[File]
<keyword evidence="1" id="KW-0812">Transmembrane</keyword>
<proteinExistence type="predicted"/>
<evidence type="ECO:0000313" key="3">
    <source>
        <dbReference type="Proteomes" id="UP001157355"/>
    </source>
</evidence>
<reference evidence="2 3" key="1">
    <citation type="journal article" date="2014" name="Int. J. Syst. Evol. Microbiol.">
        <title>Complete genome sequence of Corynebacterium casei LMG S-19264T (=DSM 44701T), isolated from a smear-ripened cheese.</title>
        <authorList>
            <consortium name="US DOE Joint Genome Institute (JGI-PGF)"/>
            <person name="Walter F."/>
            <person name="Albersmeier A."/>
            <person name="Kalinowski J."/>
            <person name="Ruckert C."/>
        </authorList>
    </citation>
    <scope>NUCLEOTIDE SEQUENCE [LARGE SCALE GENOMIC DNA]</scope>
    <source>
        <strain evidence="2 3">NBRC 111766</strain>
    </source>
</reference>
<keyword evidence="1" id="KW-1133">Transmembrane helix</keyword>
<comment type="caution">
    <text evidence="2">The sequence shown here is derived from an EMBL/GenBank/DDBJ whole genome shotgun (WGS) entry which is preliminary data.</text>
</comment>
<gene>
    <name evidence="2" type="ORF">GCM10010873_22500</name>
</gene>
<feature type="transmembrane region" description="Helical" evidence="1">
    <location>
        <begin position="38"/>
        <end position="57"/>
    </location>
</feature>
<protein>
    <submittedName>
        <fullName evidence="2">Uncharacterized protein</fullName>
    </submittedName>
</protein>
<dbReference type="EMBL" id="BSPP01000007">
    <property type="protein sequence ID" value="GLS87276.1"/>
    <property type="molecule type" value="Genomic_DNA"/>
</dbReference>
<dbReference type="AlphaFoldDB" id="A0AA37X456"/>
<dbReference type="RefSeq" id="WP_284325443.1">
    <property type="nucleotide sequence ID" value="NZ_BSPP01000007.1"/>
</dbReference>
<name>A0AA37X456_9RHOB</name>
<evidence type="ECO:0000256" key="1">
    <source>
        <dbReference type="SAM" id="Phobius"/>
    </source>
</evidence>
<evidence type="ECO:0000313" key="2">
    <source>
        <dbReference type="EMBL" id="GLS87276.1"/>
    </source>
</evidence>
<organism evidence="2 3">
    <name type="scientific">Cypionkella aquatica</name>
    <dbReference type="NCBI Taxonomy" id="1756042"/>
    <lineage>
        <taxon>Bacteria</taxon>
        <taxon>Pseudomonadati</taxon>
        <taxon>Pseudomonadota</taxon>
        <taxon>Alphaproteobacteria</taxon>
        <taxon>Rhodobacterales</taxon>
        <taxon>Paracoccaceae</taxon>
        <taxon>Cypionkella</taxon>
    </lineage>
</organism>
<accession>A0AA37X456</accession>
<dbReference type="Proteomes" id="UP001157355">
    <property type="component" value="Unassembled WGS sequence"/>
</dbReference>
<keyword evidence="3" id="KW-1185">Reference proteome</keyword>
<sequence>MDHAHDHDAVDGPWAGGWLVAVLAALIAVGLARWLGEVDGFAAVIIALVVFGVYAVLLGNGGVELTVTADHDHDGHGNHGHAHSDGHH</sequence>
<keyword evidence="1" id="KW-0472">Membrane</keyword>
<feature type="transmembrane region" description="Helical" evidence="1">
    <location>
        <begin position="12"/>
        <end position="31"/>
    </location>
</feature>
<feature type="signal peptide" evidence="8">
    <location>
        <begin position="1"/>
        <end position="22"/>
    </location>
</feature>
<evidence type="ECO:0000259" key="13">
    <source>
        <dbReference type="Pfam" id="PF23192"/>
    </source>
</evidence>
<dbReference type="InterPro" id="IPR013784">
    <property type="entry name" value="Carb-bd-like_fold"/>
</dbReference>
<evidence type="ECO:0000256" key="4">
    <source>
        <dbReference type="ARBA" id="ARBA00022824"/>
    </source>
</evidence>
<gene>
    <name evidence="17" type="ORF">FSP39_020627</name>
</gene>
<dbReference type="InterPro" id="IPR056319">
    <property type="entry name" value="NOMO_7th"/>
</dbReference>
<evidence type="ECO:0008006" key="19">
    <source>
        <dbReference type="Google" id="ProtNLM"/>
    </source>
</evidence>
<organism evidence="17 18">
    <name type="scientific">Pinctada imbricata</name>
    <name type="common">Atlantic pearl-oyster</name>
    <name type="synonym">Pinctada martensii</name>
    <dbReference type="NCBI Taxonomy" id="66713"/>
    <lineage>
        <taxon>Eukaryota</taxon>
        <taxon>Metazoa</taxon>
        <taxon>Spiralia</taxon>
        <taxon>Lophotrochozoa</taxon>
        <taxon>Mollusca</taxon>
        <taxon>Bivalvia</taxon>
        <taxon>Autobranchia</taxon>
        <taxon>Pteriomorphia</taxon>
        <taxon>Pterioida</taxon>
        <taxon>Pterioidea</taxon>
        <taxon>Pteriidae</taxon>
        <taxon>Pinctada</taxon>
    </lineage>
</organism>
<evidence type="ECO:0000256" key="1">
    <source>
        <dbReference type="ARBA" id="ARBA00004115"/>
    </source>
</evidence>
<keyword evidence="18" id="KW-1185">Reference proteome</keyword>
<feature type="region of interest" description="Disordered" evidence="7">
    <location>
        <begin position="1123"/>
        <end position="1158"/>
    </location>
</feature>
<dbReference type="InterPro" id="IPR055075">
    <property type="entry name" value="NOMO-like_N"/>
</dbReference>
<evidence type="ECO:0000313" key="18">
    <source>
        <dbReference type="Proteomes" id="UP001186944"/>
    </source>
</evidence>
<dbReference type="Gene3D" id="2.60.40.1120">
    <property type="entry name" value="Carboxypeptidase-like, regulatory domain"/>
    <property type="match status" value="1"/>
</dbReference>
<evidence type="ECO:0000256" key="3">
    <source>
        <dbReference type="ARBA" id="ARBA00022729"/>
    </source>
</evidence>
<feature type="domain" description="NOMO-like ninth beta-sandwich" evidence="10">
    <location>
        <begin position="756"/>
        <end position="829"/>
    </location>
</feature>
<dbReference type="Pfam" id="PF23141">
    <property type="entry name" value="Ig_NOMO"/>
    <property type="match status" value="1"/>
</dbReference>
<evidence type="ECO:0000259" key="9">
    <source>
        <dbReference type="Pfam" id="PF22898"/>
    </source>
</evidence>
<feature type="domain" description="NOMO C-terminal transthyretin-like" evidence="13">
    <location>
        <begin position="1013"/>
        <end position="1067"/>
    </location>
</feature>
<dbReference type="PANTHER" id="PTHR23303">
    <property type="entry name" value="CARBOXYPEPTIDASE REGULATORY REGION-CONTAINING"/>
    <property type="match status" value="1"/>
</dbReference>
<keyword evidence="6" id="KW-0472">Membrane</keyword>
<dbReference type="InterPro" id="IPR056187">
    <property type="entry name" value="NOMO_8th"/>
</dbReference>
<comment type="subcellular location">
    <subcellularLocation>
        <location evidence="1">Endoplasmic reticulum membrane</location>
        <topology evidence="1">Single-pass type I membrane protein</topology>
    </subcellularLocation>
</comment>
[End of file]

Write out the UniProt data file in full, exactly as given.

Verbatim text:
<keyword evidence="1" id="KW-0812">Transmembrane</keyword>
<proteinExistence type="predicted"/>
<evidence type="ECO:0000313" key="3">
    <source>
        <dbReference type="Proteomes" id="UP001157355"/>
    </source>
</evidence>
<reference evidence="2 3" key="1">
    <citation type="journal article" date="2014" name="Int. J. Syst. Evol. Microbiol.">
        <title>Complete genome sequence of Corynebacterium casei LMG S-19264T (=DSM 44701T), isolated from a smear-ripened cheese.</title>
        <authorList>
            <consortium name="US DOE Joint Genome Institute (JGI-PGF)"/>
            <person name="Walter F."/>
            <person name="Albersmeier A."/>
            <person name="Kalinowski J."/>
            <person name="Ruckert C."/>
        </authorList>
    </citation>
    <scope>NUCLEOTIDE SEQUENCE [LARGE SCALE GENOMIC DNA]</scope>
    <source>
        <strain evidence="2 3">NBRC 111766</strain>
    </source>
</reference>
<keyword evidence="1" id="KW-1133">Transmembrane helix</keyword>
<comment type="caution">
    <text evidence="2">The sequence shown here is derived from an EMBL/GenBank/DDBJ whole genome shotgun (WGS) entry which is preliminary data.</text>
</comment>
<gene>
    <name evidence="2" type="ORF">GCM10010873_22500</name>
</gene>
<feature type="transmembrane region" description="Helical" evidence="1">
    <location>
        <begin position="38"/>
        <end position="57"/>
    </location>
</feature>
<protein>
    <submittedName>
        <fullName evidence="2">Uncharacterized protein</fullName>
    </submittedName>
</protein>
<dbReference type="EMBL" id="BSPP01000007">
    <property type="protein sequence ID" value="GLS87276.1"/>
    <property type="molecule type" value="Genomic_DNA"/>
</dbReference>
<dbReference type="AlphaFoldDB" id="A0AA37X456"/>
<dbReference type="RefSeq" id="WP_284325443.1">
    <property type="nucleotide sequence ID" value="NZ_BSPP01000007.1"/>
</dbReference>
<name>A0AA37X456_9RHOB</name>
<evidence type="ECO:0000256" key="1">
    <source>
        <dbReference type="SAM" id="Phobius"/>
    </source>
</evidence>
<evidence type="ECO:0000313" key="2">
    <source>
        <dbReference type="EMBL" id="GLS87276.1"/>
    </source>
</evidence>
<organism evidence="2 3">
    <name type="scientific">Cypionkella aquatica</name>
    <dbReference type="NCBI Taxonomy" id="1756042"/>
    <lineage>
        <taxon>Bacteria</taxon>
        <taxon>Pseudomonadati</taxon>
        <taxon>Pseudomonadota</taxon>
        <taxon>Alphaproteobacteria</taxon>
        <taxon>Rhodobacterales</taxon>
        <taxon>Paracoccaceae</taxon>
        <taxon>Cypionkella</taxon>
    </lineage>
</organism>
<accession>A0AA37X456</accession>
<dbReference type="Proteomes" id="UP001157355">
    <property type="component" value="Unassembled WGS sequence"/>
</dbReference>
<keyword evidence="3" id="KW-1185">Reference proteome</keyword>
<sequence>MDHAHDHDAVDGPWAGGWLVAVLAALIAVGLARWLGEVDGFAAVIIALVVFGVYAVLLGNGGVELTVTADHDHDGHGNHGHAHSDGHH</sequence>
<keyword evidence="1" id="KW-0472">Membrane</keyword>
<feature type="transmembrane region" description="Helical" evidence="1">
    <location>
        <begin position="12"/>
        <end position="31"/>
    </location>
</feature>
<feature type="signal peptide" evidence="8">
    <location>
        <begin position="1"/>
        <end position="22"/>
    </location>
</feature>
<evidence type="ECO:0000259" key="13">
    <source>
        <dbReference type="Pfam" id="PF23192"/>
    </source>
</evidence>
<dbReference type="InterPro" id="IPR013784">
    <property type="entry name" value="Carb-bd-like_fold"/>
</dbReference>
<evidence type="ECO:0000256" key="4">
    <source>
        <dbReference type="ARBA" id="ARBA00022824"/>
    </source>
</evidence>
<gene>
    <name evidence="17" type="ORF">FSP39_020627</name>
</gene>
<dbReference type="InterPro" id="IPR056319">
    <property type="entry name" value="NOMO_7th"/>
</dbReference>
<evidence type="ECO:0008006" key="19">
    <source>
        <dbReference type="Google" id="ProtNLM"/>
    </source>
</evidence>
<organism evidence="17 18">
    <name type="scientific">Pinctada imbricata</name>
    <name type="common">Atlantic pearl-oyster</name>
    <name type="synonym">Pinctada martensii</name>
    <dbReference type="NCBI Taxonomy" id="66713"/>
    <lineage>
        <taxon>Eukaryota</taxon>
        <taxon>Metazoa</taxon>
        <taxon>Spiralia</taxon>
        <taxon>Lophotrochozoa</taxon>
        <taxon>Mollusca</taxon>
        <taxon>Bivalvia</taxon>
        <taxon>Autobranchia</taxon>
        <taxon>Pteriomorphia</taxon>
        <taxon>Pterioida</taxon>
        <taxon>Pterioidea</taxon>
        <taxon>Pteriidae</taxon>
        <taxon>Pinctada</taxon>
    </lineage>
</organism>
<evidence type="ECO:0000256" key="1">
    <source>
        <dbReference type="ARBA" id="ARBA00004115"/>
    </source>
</evidence>
<keyword evidence="18" id="KW-1185">Reference proteome</keyword>
<feature type="region of interest" description="Disordered" evidence="7">
    <location>
        <begin position="1123"/>
        <end position="1158"/>
    </location>
</feature>
<dbReference type="InterPro" id="IPR055075">
    <property type="entry name" value="NOMO-like_N"/>
</dbReference>
<evidence type="ECO:0000313" key="18">
    <source>
        <dbReference type="Proteomes" id="UP001186944"/>
    </source>
</evidence>
<dbReference type="Gene3D" id="2.60.40.1120">
    <property type="entry name" value="Carboxypeptidase-like, regulatory domain"/>
    <property type="match status" value="1"/>
</dbReference>
<evidence type="ECO:0000256" key="3">
    <source>
        <dbReference type="ARBA" id="ARBA00022729"/>
    </source>
</evidence>
<feature type="domain" description="NOMO-like ninth beta-sandwich" evidence="10">
    <location>
        <begin position="756"/>
        <end position="829"/>
    </location>
</feature>
<dbReference type="Pfam" id="PF23141">
    <property type="entry name" value="Ig_NOMO"/>
    <property type="match status" value="1"/>
</dbReference>
<evidence type="ECO:0000259" key="9">
    <source>
        <dbReference type="Pfam" id="PF22898"/>
    </source>
</evidence>
<feature type="domain" description="NOMO C-terminal transthyretin-like" evidence="13">
    <location>
        <begin position="1013"/>
        <end position="1067"/>
    </location>
</feature>
<dbReference type="PANTHER" id="PTHR23303">
    <property type="entry name" value="CARBOXYPEPTIDASE REGULATORY REGION-CONTAINING"/>
    <property type="match status" value="1"/>
</dbReference>
<keyword evidence="6" id="KW-0472">Membrane</keyword>
<dbReference type="InterPro" id="IPR056187">
    <property type="entry name" value="NOMO_8th"/>
</dbReference>
<comment type="subcellular location">
    <subcellularLocation>
        <location evidence="1">Endoplasmic reticulum membrane</location>
        <topology evidence="1">Single-pass type I membrane protein</topology>
    </subcellularLocation>
</comment>